important (noise). The flight crew may be interested in the current wind vector, but may have to listen to[extraneous] information while awaiting the recording to come back to the current wind vector.

2.4 Head-down access to information can be cumbersome because the information is displayed
in a location, which is relatively distant from other flight-data presentation. This is not an ideal situation as it distracts the flight crew from flight data and the additional head-movement could induce spatial
disorientation in severe circumstances. In the case of data-linked METAR, the information can be dated


So I guess "Hani could have gotten" the Baro Pressure by (1) knowing how to tune to the right DCA radio frequency; or (2) knowing how to adjust some type of display located somewhere in or on the mass of instrumentation so that it would show DCA. If successful, then he has to be able to read the METARS format.

SO I'm thinking that "Hani" slips behind the controls of an aircraft that a proper pilot has all set up to fly West across the country. Burlingame was concerned about what lay ahead of him and certainly would not have either one of the radios or the heads down METARS display set to receive from DCA, which was behind him and not associated with his flight. Hani is turning the plane around to go East. He or one of his cohorts would have to know DCA's METARS frequency (now 132.65 according to AirNav) and how to change the tuning of the radio to that frequency. Or he would have to know how to adjust the heads down display apparatus to receive DCA.

In the FDR data, I saw various radio frequencies in the VOR (MOD) and VOR spaces. My research suggests that these are navigational beacons and would not transmit METARS data (is this correct?). I don't think they will shed any light on the matter of how "Hani" got 30.23. The only numbers that look like radio frequencies in all of the data seem to appear only as VOR data.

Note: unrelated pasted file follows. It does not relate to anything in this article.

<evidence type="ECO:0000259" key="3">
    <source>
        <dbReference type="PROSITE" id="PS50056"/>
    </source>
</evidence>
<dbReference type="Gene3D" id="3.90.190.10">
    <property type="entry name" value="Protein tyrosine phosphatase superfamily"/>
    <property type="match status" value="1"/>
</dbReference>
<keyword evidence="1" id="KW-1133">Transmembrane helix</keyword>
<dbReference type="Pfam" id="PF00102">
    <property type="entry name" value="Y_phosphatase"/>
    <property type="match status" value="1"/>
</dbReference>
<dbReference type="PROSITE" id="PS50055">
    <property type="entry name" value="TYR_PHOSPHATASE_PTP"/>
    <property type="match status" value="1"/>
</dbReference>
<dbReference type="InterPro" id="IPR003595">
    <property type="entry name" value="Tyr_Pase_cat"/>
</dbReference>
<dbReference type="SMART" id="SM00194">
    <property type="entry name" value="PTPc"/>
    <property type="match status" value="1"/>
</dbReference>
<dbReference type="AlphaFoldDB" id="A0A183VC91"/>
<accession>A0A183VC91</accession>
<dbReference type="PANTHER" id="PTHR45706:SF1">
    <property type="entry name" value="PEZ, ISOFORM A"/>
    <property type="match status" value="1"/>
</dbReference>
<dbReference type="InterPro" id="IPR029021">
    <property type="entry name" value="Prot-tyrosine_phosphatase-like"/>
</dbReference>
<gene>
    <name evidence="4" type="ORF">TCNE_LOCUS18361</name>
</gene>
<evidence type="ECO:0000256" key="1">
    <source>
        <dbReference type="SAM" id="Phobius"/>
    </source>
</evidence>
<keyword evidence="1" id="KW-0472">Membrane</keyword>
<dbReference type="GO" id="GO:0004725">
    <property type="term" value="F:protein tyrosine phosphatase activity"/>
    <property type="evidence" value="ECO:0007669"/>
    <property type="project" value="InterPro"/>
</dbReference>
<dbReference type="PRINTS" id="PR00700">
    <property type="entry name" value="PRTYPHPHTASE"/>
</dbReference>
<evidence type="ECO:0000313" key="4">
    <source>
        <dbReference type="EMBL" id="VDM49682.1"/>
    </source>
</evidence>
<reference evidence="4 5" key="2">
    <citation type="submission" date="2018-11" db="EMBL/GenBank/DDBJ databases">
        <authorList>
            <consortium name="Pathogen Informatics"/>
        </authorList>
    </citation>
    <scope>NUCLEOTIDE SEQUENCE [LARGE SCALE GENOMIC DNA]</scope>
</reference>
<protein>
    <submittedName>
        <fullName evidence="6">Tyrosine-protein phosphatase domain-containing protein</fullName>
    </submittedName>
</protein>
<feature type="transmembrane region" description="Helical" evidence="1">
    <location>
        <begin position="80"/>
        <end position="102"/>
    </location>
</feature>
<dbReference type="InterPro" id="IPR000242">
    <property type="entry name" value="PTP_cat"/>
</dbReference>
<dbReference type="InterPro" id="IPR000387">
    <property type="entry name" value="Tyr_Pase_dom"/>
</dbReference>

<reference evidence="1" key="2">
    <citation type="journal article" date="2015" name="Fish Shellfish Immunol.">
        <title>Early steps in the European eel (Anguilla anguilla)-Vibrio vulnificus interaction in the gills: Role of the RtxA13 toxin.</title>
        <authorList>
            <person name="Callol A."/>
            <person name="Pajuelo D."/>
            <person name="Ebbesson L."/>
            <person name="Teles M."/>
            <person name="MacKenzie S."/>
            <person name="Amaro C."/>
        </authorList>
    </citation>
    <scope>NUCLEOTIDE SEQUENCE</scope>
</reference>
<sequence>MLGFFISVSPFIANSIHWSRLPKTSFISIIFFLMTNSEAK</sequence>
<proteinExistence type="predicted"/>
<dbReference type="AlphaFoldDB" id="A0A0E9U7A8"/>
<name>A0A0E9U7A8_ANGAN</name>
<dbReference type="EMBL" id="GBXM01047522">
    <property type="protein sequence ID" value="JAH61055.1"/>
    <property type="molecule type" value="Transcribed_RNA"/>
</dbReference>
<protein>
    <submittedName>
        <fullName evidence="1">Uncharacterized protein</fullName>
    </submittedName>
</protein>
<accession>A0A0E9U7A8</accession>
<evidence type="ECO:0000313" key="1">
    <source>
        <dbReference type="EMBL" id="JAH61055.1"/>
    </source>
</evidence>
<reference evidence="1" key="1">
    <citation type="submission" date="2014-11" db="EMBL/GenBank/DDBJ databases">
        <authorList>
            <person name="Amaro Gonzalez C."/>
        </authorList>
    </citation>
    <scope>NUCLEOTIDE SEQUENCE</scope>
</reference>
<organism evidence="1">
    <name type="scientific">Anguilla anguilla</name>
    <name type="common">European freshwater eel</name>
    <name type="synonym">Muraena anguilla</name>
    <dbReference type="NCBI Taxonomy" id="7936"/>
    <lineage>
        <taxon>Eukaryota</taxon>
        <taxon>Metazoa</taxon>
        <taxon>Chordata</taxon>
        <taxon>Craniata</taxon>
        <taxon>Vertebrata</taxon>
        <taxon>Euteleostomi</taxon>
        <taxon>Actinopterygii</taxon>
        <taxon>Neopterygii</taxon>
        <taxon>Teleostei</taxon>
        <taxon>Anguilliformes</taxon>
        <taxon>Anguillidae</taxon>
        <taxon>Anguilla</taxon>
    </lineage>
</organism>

VHF LEFT KEYING was interesting but all that does is show whether the Pilot had the transmit button pressed and has nothing to do with what receiving frequency the radio was on (I think). There doesn't appear to be any way to determine what they might have been listening to from the FDR data.

WPT F/O, WXR DATA CAPT, and WXR DATA F/O all look like they might have something to do with the head down METARS display. They show "Select" or "Not Select" which I guess means "on" or "off".
This FDR data doesn't show where the data was coming from. However, since east-flying "Hani" would need different data that west-flying Burlingame, there should be a "Select" reading sometime after 12:50 when the plane was hijacked if he received the DCA METARS data through the heads down display. If someone who knows more than me thinks that this is likely to be fruitful, I'll plow through the data after 12:50 looking for a "Select" entry in one of these three items of FDR data. That way we can rule out one way for him to get the 30.23 adjustment.

That's as far as it goes for now. Rob's or anyone else's input would be appreciated.

PS. I still swear I smell something in the "internal inconsistencies" in the Baro Pressure data described in the above Posts. I suppose a lot depends on whether the FDR Baro Pressure data reflects just the reading shown on the instrument, or whether it reflects some measurement done by the device independent of whatever number the pilot sets it to (perhaps for calibration purposes each time it is changed). Are there any more-qualified noses that smell something stinky there?

This post has been edited by tnemelckram: Aug 1 2009, 05:40 AM